Risk assessment relating to removing school crossing patrols

10 Dec

Following suggestions that all of the 72 school crossing patrols in Suffolk may be axed to save £230K per year I have just submitted a Freedom of Information request to the County Council requesting the sort of information that will be required assess the risk associated with removing the school crossing patrols at each of these locations. Look East highlighted the fact that this amount of money was almost exactly as the annual  salary of the chief executive at the council. Incidentally, a total of four pedestrian have been killed in the last 10 years close to one of the crossing patrols under review close to where I live.

Elf and safety is an amazing thing. A few years ago a profusion of ‘cyclist dismount’ signs were installed at great expense in Ravenswood near Ipswich along a new cycle path which no one in their right mind would follow. Now I get the impression that parents will be left to fend for themselves crossing fast 30 mph roads when the chance of death is about 50% for a pedestrian  hit by a car at that speed. If the same logic was used for car drivers as it is in Ravenswood for cyclists then car drivers would be expected to get out and push their vehicles along section of road where pedestrians were likely to cross the road! You can also get the context for the signage from Google Streetview.

Dismount again and again and again

Foxhall Road – a lethal road that needs a crossing patrol

1 Nov

Suffolk County Council recently decided that it will not replace the lollipop lady who helps parents and children who attend Britannia Road Primary School across Foxhall Road at the junction with Britannia Road. She retires next March and the currently plans are that she will not be replaced. Have then forgotten how dangerous this road is or did they never know?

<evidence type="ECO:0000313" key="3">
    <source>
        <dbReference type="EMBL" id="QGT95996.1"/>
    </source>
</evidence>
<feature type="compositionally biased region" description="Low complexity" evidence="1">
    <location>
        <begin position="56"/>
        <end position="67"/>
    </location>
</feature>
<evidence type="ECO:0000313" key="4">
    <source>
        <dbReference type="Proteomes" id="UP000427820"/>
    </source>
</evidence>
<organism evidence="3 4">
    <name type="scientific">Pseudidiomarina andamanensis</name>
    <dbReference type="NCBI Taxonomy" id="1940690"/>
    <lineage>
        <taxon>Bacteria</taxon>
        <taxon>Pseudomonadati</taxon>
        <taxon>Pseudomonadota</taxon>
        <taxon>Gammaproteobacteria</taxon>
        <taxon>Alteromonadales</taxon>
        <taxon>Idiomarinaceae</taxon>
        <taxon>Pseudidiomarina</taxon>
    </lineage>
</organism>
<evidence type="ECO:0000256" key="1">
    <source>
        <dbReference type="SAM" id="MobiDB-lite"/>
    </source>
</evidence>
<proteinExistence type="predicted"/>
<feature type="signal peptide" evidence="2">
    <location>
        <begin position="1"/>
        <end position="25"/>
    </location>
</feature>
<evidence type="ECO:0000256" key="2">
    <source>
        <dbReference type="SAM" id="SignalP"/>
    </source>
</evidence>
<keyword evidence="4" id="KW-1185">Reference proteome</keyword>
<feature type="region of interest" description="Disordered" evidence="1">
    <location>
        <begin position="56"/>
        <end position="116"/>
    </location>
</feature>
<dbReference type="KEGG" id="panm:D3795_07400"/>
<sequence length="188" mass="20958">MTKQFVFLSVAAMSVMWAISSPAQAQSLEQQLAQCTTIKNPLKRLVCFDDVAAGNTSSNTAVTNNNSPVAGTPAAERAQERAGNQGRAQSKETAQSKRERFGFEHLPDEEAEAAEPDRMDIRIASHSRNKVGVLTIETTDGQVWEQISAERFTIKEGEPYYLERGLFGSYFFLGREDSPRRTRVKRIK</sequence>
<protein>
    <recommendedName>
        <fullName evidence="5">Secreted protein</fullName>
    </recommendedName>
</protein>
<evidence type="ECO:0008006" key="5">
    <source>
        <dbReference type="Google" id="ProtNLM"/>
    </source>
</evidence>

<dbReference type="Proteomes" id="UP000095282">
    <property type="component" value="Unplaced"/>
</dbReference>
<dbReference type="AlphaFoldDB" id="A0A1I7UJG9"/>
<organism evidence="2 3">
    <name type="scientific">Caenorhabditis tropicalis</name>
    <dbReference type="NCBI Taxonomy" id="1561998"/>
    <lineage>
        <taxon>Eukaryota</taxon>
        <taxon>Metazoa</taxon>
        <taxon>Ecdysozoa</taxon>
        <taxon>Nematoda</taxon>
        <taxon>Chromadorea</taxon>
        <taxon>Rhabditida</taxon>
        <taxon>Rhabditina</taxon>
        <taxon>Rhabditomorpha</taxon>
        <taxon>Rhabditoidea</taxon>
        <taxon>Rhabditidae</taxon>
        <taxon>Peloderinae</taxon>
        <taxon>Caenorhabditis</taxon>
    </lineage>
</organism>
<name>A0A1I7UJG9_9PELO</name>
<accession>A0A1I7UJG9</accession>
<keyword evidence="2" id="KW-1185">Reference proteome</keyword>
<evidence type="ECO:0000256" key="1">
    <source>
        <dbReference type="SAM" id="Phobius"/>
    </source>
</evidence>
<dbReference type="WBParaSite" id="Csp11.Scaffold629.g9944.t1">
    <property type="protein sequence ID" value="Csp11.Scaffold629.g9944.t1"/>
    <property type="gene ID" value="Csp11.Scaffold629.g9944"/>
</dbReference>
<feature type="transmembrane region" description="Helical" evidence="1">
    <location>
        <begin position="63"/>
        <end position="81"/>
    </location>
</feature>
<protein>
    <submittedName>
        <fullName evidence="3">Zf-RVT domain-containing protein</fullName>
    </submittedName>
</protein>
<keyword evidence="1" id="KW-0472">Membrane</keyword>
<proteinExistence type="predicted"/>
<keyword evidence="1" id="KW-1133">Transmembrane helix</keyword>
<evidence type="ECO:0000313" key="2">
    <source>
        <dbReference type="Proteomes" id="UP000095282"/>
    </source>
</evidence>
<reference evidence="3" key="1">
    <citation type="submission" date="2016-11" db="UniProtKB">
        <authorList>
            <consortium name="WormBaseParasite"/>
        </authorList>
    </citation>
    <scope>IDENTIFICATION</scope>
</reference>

Crossing patrol sign on Foxhall Road

The location of the crossing patrol with its nice new dropped kerb.

The view across Foxhall Road

However… have they forgotten that four people have been killed on Foxhall Road within the past 10 years within 100 meters of that spot and another car passenger not far away. This must make it one of the most lethal roads in the town.

For the record in 2001 a 14 year old boy was killed walking on Foxhall Road outside St Clement Hospital on 26 January 2001. Then a 22 year old man was killed walking along Foxhall Road by Dover Road on 22 March of the same year. Next it was the 18 year old passenger who died in a car crash further along the same road on 14 November 2007. Most recently  in February last year it was the turn of two women were also killed while walking along Foxhall Road.  You can check the figures using the BBC interactive casualty map.

Before you get too alarmed… Road casualty rates have been falling for 45 years. They peaked in 1966 at a staggering 7,985 in one year. The figure for 2009 is 2,222 which is the lowest since records began in 1926. During Labour’s recent term in office between 2000 and 2009 they dropped an impressive 44% (from 3,409 to 2,222) and the number of children killed fell even further (by 61%). Don’t believe me? Well check out this Wikipedia article which I helped create and follow the references back to the Department for Transport website. To give them their due, the previous conservative government also saw big falls, from 5,953 to 3,599.

My concern that the current government has pledged to ‘end the war on the motorist’ and has cut the road safety grant by 40%. They have also cut local council budgets. See this article in the Telegraph for a reasonably cynical view! Lets fight to keep this patrol also for continued progress on road safety. Why not write to your councilor or to your MP. You can do this easily from this wonderful website.  Does anyone affected wish to start a petition? If so then let me know.

Finally, here a a chart I created shows the trend in GB road fatalities since 1929 together with many of the associated road safety interventions during the period.

Fatalities on GB roads 1926-2009


My initial post incorrectly suggested that Ipswich Borough Council was responsible for this decision. They were not, this is a decision by Suffolk County Council who are the transport authority. Apologies to Ipswich Borough Council. More recently fears have been expressed that all 72 crossing patrols in the county could be axed.